On their second date, he took her to the executive airport where a small plane sat, fueled and ready.  “It’s going to be loud,” he warned her.  And it was.  They headed to Napa, a flight that should take no more than half an hour but Rocky made a detour south toward Lake Berryessa, flying low.  “Look over there.”  He pointed to an abandoned mansion that had seen better days.  “Isn’t it lovely?”

“What is it?” she asked.

“I love you too,” Rocky said above the noise.

“That’s not what I said.”

Rocky grinned, banking hard so that she moved as close to him as her seat restraints allowed.  “That,” he began, “is the most beautiful property left to be developed in the Central Valley.  That’s Lundt Castle.”

“I’ve heard of that,” Julia yelled.  “The Lundts, they were show biz people back in the 30s.”

Rocky nodded.  “Arthur and Grace Lundt.  They were big in the horror film circuit.  They hung out with Bela Lugosi and that crowd.”

Julia stared at the mansion as the plane banked.

“I’m trying to buy it,” Rocky said.  They flew in silence to a small Napa airstrip where a car waited to take them to a winery for dinner.

“Does this work on all your girls?” she asked, when the wine had been poured.

“No,” he said  “Most girls wouldn’t get into a plane with a man they hardly know.”

 

A week later she took him to a retirement party at the university and then to her favorite Tapas restaurant.  “Still not clear on what you do?” she said.

“We renovate properties with historic significance.  That’s mostly what we do.  We tried gold mining.  We bought rights to exhausted gold mines and reopened them, using new extraction processes, but we’re getting out of that, focusing more now on the real estate.  Mostly we just renovate.”

“You said we.  You work for a company?”

“No,” he said.  “I have a partner.  You’ll meet him.”

He took her back to his house and showed her the pool, the squash court.  They ate powdered donuts from a box in a stainless steel kitchen.  He put the milk back in the refrigerator and came around behind her.  “I think…,” he said, touching her hair.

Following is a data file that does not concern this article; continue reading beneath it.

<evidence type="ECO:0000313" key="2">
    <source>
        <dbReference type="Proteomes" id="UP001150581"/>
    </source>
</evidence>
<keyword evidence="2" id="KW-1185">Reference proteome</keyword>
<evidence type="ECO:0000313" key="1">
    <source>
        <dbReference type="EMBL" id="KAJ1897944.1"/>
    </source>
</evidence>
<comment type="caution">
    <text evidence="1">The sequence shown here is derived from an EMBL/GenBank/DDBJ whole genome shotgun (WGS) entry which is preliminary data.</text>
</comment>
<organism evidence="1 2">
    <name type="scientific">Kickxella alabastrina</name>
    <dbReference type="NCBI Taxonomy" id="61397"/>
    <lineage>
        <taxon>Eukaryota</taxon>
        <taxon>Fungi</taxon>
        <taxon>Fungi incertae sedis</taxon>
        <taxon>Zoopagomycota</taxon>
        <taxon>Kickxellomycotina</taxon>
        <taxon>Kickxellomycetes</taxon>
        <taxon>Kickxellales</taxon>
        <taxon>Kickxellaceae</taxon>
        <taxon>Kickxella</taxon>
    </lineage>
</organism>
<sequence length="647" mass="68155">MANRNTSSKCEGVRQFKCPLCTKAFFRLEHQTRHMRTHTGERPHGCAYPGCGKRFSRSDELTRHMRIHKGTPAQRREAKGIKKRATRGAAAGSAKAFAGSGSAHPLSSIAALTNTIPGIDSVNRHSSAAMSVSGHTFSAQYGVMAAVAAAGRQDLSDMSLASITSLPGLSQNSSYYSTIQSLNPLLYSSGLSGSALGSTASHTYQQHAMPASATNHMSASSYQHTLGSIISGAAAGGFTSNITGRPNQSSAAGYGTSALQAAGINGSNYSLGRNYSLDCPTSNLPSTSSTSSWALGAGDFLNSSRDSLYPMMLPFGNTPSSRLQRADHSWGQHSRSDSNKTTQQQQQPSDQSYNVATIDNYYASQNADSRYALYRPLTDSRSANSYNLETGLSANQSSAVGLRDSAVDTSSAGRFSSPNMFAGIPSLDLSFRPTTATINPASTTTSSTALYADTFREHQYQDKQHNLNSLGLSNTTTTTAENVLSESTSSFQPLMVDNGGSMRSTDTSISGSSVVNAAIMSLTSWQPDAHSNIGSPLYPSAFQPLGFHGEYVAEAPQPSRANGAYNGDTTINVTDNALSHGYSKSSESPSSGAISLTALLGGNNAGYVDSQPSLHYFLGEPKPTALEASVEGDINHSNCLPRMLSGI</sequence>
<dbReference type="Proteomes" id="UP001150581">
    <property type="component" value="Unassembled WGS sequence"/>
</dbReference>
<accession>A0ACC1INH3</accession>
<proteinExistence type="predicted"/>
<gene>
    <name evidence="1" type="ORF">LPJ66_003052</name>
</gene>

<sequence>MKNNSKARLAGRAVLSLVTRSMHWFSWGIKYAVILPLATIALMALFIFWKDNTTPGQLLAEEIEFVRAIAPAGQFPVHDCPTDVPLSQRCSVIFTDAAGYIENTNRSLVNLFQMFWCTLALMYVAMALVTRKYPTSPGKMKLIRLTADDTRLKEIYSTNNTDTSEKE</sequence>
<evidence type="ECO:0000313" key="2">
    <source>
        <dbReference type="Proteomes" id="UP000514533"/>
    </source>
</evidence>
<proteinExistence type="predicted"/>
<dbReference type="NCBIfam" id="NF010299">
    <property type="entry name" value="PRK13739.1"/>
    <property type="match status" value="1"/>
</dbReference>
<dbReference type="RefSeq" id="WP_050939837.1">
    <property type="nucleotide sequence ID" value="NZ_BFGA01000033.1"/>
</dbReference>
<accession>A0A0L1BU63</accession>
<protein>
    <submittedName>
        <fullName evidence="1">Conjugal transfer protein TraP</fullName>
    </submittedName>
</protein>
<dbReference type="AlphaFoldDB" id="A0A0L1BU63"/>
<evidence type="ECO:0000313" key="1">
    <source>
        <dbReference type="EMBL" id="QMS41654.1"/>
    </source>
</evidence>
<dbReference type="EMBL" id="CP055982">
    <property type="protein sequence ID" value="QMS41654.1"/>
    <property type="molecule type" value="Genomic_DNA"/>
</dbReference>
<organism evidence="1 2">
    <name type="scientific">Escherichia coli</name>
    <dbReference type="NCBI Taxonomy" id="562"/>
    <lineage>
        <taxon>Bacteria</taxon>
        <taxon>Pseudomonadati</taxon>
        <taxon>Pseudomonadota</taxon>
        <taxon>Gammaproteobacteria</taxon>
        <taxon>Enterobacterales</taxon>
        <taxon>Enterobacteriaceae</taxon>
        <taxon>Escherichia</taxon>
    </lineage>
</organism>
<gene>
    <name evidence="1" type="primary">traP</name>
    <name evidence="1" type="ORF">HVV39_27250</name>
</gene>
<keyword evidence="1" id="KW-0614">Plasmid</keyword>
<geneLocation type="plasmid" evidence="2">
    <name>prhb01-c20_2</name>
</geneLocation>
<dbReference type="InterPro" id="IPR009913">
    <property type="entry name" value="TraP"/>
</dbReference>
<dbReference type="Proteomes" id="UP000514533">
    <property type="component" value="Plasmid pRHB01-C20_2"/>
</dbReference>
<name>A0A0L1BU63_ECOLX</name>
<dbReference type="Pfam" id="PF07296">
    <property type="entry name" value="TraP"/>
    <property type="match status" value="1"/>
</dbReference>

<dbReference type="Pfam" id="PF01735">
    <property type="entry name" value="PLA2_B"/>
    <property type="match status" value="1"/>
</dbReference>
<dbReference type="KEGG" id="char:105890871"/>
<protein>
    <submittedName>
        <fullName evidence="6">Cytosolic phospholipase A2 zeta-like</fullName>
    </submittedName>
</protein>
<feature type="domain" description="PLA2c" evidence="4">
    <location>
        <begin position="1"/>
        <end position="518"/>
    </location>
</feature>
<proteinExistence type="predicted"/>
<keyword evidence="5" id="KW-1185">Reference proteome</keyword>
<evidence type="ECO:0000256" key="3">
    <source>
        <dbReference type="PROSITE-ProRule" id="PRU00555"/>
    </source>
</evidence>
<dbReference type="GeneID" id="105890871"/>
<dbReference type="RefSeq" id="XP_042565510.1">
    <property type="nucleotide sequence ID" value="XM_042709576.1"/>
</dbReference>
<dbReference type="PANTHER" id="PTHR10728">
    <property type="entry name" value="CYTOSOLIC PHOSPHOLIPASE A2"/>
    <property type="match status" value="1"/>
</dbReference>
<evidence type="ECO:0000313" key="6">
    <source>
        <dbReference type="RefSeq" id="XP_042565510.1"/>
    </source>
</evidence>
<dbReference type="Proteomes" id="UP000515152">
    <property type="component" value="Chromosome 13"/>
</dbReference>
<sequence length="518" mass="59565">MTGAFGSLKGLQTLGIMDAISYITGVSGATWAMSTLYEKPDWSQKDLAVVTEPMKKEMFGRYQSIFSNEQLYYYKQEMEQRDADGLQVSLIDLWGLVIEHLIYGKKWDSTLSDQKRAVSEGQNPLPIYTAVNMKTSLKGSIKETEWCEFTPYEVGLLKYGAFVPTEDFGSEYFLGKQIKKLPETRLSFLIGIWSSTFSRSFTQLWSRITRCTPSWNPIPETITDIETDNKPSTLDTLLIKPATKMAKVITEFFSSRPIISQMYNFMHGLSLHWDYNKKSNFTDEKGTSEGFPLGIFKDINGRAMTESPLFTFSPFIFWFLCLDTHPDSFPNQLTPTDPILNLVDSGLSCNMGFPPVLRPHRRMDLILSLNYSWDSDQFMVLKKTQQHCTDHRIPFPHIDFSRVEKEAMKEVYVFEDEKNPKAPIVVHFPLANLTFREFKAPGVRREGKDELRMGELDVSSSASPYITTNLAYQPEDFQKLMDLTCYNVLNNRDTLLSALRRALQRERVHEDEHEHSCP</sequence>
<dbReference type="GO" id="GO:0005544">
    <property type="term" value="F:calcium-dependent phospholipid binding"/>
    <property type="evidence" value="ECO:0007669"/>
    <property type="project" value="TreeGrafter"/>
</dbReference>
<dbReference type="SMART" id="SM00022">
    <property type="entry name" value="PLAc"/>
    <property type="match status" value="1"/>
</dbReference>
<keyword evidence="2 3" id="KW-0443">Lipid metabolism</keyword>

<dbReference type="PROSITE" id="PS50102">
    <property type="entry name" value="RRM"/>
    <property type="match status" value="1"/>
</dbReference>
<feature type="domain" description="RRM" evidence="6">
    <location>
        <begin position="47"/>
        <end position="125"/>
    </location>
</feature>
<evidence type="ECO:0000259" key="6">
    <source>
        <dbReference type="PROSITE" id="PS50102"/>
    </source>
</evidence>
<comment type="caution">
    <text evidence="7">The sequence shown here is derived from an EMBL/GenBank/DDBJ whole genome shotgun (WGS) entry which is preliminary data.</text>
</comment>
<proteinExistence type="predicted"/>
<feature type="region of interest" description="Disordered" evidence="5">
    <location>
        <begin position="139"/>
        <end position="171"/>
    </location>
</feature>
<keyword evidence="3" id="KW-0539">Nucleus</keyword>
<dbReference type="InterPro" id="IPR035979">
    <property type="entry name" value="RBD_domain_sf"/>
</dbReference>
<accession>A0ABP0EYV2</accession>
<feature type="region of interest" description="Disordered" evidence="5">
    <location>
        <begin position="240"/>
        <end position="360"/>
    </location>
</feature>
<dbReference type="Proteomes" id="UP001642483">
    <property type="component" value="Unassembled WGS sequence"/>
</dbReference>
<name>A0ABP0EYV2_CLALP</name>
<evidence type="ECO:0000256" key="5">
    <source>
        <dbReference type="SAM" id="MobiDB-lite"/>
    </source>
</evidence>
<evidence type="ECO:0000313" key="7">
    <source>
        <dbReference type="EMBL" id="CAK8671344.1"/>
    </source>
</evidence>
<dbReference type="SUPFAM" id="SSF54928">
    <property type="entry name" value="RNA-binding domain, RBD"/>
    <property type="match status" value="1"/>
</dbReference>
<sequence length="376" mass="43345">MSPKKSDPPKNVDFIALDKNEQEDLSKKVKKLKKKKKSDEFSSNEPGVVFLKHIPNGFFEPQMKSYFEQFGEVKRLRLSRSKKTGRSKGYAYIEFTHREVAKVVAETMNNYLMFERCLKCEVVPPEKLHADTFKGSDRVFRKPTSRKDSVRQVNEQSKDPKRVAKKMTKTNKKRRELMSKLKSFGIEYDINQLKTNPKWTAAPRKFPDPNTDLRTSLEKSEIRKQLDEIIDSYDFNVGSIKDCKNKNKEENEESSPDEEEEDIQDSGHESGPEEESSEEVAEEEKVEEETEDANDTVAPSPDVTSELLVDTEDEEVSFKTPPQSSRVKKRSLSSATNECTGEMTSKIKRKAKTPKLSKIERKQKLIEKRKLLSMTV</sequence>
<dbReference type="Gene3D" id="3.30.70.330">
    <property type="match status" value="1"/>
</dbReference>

Julia turned around.  “I think too,” she said, and she kissed him.

 

The light was blinking on the answering machine.  She had forgotten to check earlier.  The message was from her mother, wishing her a happy anniversary.  I wonder if she’s still up, Julia thought.  It’s only about two.  She dialed.

“Of course I’m up, mi hija,” her mother said.  “I don’t get off until three.  How does it feel, un año entero, a whole year.”

Julia smiled.  “It feels good, mama.”

“You love him still?”

“Of course I do.”

“Don’t let that money get to your head, amor.”

“Mama, I make like a hundred and fifty thousand a year.  I don’t need a man for money.”

“I’ve got to go, baby.  One of the nurses is out tonight, so we’re running around like on ER.  We’ve had four overdoses already.  The drugs are killing this city.”

“You want me to come over?”

“Not on your anniversary night, baby.  You can be a fancy doctor by day but tonight you should be a love slave.”

“Mother!”

“Or, you know, these gender roles are reversing.  Maybe you make him your love slave, tie that boy up with the string from the cake box.”

Julia stared at the phone.  “I can’t believe this is you.  Did the doctors leave a little of the codeine unattended?”

“Sleep well, baby.”

Julia smiled as she hung up the phone and snuck back to bed.

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Written by williamdoonan

October 7, 2012 at 4:44 pm

Posted in MedicineLand, Mystery